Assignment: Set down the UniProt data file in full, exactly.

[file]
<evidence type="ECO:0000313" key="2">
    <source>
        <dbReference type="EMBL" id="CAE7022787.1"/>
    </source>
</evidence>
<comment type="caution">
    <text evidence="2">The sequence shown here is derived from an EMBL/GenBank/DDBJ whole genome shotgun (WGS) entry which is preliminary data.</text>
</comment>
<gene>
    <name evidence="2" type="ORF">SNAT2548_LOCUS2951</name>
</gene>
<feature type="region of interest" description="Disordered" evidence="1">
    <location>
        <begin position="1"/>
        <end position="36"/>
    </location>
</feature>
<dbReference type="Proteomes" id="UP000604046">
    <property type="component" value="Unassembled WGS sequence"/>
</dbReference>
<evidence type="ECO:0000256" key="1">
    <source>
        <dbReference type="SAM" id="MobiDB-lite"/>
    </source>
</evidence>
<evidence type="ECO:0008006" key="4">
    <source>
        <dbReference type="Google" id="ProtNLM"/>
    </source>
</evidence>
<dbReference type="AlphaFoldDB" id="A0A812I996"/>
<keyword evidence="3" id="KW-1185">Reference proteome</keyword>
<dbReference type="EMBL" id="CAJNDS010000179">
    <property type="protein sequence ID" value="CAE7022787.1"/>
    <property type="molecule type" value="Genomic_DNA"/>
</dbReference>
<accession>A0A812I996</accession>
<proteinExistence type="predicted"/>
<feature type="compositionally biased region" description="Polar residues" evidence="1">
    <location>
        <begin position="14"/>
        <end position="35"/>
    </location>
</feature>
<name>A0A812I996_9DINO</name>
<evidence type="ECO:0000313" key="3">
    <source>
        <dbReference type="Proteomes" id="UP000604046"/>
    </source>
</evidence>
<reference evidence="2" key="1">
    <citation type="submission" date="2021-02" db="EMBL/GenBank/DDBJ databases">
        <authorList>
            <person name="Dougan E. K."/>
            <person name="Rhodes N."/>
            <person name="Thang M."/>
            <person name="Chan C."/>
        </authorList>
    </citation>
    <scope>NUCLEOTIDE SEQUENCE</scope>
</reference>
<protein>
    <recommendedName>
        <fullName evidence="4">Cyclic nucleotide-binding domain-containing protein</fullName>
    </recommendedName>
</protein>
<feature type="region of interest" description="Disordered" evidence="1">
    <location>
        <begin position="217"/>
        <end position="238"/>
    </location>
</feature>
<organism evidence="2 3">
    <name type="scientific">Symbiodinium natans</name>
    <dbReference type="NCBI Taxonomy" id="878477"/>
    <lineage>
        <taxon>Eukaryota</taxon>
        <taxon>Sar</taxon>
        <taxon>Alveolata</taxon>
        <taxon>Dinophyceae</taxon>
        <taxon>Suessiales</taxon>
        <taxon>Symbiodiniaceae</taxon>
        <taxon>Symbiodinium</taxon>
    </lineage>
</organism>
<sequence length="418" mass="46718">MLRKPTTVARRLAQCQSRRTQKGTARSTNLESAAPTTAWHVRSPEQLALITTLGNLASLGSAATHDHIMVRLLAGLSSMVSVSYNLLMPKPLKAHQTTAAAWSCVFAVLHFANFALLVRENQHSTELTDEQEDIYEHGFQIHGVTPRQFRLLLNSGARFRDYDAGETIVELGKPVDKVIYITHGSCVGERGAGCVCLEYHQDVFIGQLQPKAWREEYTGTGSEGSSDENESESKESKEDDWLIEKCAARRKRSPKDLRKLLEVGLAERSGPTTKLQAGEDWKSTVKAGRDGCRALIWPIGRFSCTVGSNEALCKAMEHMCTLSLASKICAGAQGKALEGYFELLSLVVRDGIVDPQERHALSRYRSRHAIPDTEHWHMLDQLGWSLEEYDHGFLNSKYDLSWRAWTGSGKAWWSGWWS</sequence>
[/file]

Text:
<evidence type="ECO:0000313" key="2">
    <source>
        <dbReference type="EMBL" id="CAE7022787.1"/>
    </source>
</evidence>
<comment type="caution">
    <text evidence="2">The sequence shown here is derived from an EMBL/GenBank/DDBJ whole genome shotgun (WGS) entry which is preliminary data.</text>
</comment>
<gene>
    <name evidence="2" type="ORF">SNAT2548_LOCUS2951</name>
</gene>
<feature type="region of interest" description="Disordered" evidence="1">
    <location>
        <begin position="1"/>
        <end position="36"/>
    </location>
</feature>
<dbReference type="Proteomes" id="UP000604046">
    <property type="component" value="Unassembled WGS sequence"/>
</dbReference>
<evidence type="ECO:0000256" key="1">
    <source>
        <dbReference type="SAM" id="MobiDB-lite"/>
    </source>
</evidence>
<evidence type="ECO:0008006" key="4">
    <source>
        <dbReference type="Google" id="ProtNLM"/>
    </source>
</evidence>
<dbReference type="AlphaFoldDB" id="A0A812I996"/>
<keyword evidence="3" id="KW-1185">Reference proteome</keyword>
<dbReference type="EMBL" id="CAJNDS010000179">
    <property type="protein sequence ID" value="CAE7022787.1"/>
    <property type="molecule type" value="Genomic_DNA"/>
</dbReference>
<accession>A0A812I996</accession>
<proteinExistence type="predicted"/>
<feature type="compositionally biased region" description="Polar residues" evidence="1">
    <location>
        <begin position="14"/>
        <end position="35"/>
    </location>
</feature>
<name>A0A812I996_9DINO</name>
<evidence type="ECO:0000313" key="3">
    <source>
        <dbReference type="Proteomes" id="UP000604046"/>
    </source>
</evidence>
<reference evidence="2" key="1">
    <citation type="submission" date="2021-02" db="EMBL/GenBank/DDBJ databases">
        <authorList>
            <person name="Dougan E. K."/>
            <person name="Rhodes N."/>
            <person name="Thang M."/>
            <person name="Chan C."/>
        </authorList>
    </citation>
    <scope>NUCLEOTIDE SEQUENCE</scope>
</reference>
<protein>
    <recommendedName>
        <fullName evidence="4">Cyclic nucleotide-binding domain-containing protein</fullName>
    </recommendedName>
</protein>
<feature type="region of interest" description="Disordered" evidence="1">
    <location>
        <begin position="217"/>
        <end position="238"/>
    </location>
</feature>
<organism evidence="2 3">
    <name type="scientific">Symbiodinium natans</name>
    <dbReference type="NCBI Taxonomy" id="878477"/>
    <lineage>
        <taxon>Eukaryota</taxon>
        <taxon>Sar</taxon>
        <taxon>Alveolata</taxon>
        <taxon>Dinophyceae</taxon>
        <taxon>Suessiales</taxon>
        <taxon>Symbiodiniaceae</taxon>
        <taxon>Symbiodinium</taxon>
    </lineage>
</organism>
<sequence length="418" mass="46718">MLRKPTTVARRLAQCQSRRTQKGTARSTNLESAAPTTAWHVRSPEQLALITTLGNLASLGSAATHDHIMVRLLAGLSSMVSVSYNLLMPKPLKAHQTTAAAWSCVFAVLHFANFALLVRENQHSTELTDEQEDIYEHGFQIHGVTPRQFRLLLNSGARFRDYDAGETIVELGKPVDKVIYITHGSCVGERGAGCVCLEYHQDVFIGQLQPKAWREEYTGTGSEGSSDENESESKESKEDDWLIEKCAARRKRSPKDLRKLLEVGLAERSGPTTKLQAGEDWKSTVKAGRDGCRALIWPIGRFSCTVGSNEALCKAMEHMCTLSLASKICAGAQGKALEGYFELLSLVVRDGIVDPQERHALSRYRSRHAIPDTEHWHMLDQLGWSLEEYDHGFLNSKYDLSWRAWTGSGKAWWSGWWS</sequence>